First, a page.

The following code receives seg fault on line 2:
char *str = "string"; str = 'z'; // could be also written as *str="z" printf("%s\n", str);
While this works perfectly well:
char str = "string"; str = 'z'; printf("%s\n", str);
Tested with MSVC and GCC.
See the C FAQ, Question 1.32
Q: What is the difference between these initializations?
char a = "string literal";
char *p = "string literal";
My program crashes if I try to assign a new value to
A: A string literal (the formal term
for a double-quoted string in C
source) can be used in two slightly
- As the initializer for an array of char, as in the declaration of
char a, it specifies the initial values
of the characters in that array (and,
if necessary, its size).
- Anywhere else, it turns into an unnamed, static array of characters,
and this unnamed array may be stored
in read-only memory, and which
therefore cannot necessarily be
modified. In an expression context,
the array is converted at once to a
pointer, as usual (see section 6), so
the second declaration initializes p
to point to the unnamed array’s first
Some compilers have a switch
controlling whether string literals
are writable or not (for compiling old
code), and some may have options to
cause string literals to be formally
treated as arrays of const char (for
better error catching).
Normally, string literals are stored in read-only memory when the program is run. This is to prevent you from accidentally changing a string constant. In your first example,
"string" is stored in read-only memory and
*str points to the first character. The segfault happens when you try to change the first character to
In the second example, the string
"string" is copied by the compiler from its read-only home to the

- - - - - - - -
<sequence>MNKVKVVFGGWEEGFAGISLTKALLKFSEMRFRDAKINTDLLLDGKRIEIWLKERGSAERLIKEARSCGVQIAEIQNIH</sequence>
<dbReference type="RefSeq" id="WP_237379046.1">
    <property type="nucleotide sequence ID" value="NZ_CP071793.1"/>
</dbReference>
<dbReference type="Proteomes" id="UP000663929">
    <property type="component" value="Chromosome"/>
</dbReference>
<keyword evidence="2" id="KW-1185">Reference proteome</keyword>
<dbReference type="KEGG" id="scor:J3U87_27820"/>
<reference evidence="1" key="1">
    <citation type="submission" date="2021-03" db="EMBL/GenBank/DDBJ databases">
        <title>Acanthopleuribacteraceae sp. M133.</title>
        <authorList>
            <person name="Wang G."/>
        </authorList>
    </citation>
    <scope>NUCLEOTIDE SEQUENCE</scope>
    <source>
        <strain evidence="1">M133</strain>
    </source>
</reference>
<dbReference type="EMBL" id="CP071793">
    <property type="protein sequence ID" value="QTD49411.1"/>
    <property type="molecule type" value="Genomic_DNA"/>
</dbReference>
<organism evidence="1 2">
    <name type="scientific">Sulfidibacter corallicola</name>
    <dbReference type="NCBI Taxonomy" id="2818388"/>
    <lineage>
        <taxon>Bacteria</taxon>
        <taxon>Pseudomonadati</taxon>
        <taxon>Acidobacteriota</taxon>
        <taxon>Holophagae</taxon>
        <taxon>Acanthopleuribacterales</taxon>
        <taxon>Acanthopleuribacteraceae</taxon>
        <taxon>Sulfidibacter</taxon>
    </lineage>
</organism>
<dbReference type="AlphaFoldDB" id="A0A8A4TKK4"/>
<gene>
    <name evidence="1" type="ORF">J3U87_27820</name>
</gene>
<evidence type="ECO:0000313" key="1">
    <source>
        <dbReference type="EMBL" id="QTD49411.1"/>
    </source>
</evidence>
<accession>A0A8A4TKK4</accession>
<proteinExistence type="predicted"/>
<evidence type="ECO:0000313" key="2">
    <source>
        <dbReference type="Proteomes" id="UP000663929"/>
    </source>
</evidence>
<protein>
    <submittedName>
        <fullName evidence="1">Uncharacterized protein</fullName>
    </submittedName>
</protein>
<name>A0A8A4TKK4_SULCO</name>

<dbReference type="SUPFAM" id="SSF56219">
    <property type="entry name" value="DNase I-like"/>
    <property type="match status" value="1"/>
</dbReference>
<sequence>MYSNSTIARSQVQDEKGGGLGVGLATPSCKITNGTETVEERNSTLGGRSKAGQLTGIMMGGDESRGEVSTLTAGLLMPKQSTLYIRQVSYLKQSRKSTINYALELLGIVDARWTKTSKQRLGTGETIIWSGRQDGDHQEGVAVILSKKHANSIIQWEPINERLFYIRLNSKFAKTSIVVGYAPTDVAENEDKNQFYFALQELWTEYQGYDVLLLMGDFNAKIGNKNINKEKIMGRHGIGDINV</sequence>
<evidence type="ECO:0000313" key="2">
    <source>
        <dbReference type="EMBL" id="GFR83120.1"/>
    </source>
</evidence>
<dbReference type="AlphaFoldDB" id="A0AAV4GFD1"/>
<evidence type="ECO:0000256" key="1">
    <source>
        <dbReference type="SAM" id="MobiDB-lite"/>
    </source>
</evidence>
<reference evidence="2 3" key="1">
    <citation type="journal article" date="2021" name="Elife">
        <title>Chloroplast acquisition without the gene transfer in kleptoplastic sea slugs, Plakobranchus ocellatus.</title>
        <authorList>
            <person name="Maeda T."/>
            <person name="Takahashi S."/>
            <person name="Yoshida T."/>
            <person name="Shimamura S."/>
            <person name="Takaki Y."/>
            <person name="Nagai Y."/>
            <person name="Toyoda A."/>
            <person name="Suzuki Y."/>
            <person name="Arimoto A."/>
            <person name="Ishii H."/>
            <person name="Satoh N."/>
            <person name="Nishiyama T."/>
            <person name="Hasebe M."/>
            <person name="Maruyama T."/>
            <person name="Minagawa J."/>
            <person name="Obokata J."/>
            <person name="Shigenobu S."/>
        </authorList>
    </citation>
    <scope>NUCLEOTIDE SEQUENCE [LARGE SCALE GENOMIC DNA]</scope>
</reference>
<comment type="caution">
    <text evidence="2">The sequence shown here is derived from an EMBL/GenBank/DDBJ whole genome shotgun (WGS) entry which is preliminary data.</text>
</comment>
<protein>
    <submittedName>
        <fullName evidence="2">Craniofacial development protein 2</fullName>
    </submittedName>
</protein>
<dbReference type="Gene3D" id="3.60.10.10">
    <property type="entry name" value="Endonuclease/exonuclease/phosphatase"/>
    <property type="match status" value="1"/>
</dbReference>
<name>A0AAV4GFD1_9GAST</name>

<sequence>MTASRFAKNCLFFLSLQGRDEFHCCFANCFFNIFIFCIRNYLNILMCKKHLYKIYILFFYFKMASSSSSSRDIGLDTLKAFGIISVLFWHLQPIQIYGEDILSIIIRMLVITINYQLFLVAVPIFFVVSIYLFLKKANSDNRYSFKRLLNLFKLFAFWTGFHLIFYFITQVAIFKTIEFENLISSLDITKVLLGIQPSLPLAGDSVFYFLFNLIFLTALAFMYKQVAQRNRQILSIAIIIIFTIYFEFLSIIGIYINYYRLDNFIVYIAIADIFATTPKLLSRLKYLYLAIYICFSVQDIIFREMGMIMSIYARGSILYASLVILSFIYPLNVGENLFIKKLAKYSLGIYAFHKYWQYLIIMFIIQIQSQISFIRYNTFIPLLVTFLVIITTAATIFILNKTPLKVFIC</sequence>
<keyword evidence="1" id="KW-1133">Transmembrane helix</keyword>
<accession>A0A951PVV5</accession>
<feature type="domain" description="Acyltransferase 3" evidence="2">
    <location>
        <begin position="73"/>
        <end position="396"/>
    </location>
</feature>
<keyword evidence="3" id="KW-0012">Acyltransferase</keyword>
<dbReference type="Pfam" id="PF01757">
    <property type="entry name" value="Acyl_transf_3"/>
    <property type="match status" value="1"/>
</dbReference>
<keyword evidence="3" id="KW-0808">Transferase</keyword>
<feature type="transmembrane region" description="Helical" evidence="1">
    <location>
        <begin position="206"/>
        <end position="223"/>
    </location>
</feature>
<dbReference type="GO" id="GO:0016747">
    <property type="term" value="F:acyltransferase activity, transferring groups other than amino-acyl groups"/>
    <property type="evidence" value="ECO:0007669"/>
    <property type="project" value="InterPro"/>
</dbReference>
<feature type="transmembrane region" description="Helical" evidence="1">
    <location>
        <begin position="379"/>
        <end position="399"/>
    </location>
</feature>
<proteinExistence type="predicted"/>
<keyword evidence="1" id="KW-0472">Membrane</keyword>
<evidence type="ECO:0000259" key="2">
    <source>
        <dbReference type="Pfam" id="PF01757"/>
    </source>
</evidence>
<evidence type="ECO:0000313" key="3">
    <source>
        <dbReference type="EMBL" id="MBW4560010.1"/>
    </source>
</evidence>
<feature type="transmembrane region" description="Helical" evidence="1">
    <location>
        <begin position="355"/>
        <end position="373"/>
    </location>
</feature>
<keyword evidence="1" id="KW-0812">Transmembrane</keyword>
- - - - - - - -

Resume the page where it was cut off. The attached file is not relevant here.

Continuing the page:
str array. Then changing the first character is permitted. You can check this by printing the address of each:
Also, printing the size of
str in the second example will show you that the compiler has allocated 7 bytes for it:
Most of these answers are correct, but just to add a little more clarity…
The “read only memory” that people are referring to is the text segment in ASM terms. It’s the same place in memory where the instructions are loaded. This is read-only for obvious reasons like security. When you create a char* initialized to a string, the string data is compiled into the text segment and the program initializes the pointer to point into the text segment. So if you try to change it, kaboom. Segfault.
When written as an array, the compiler places the initialized string data in the data segment instead, which is the same place that your global variables and such live. This memory is mutable, since there are no instructions in the data segment. This time when the compiler initializes the character array (which is still just a char*) it’s pointing into the data segment rather than the text segment, which you can safely alter at run-time.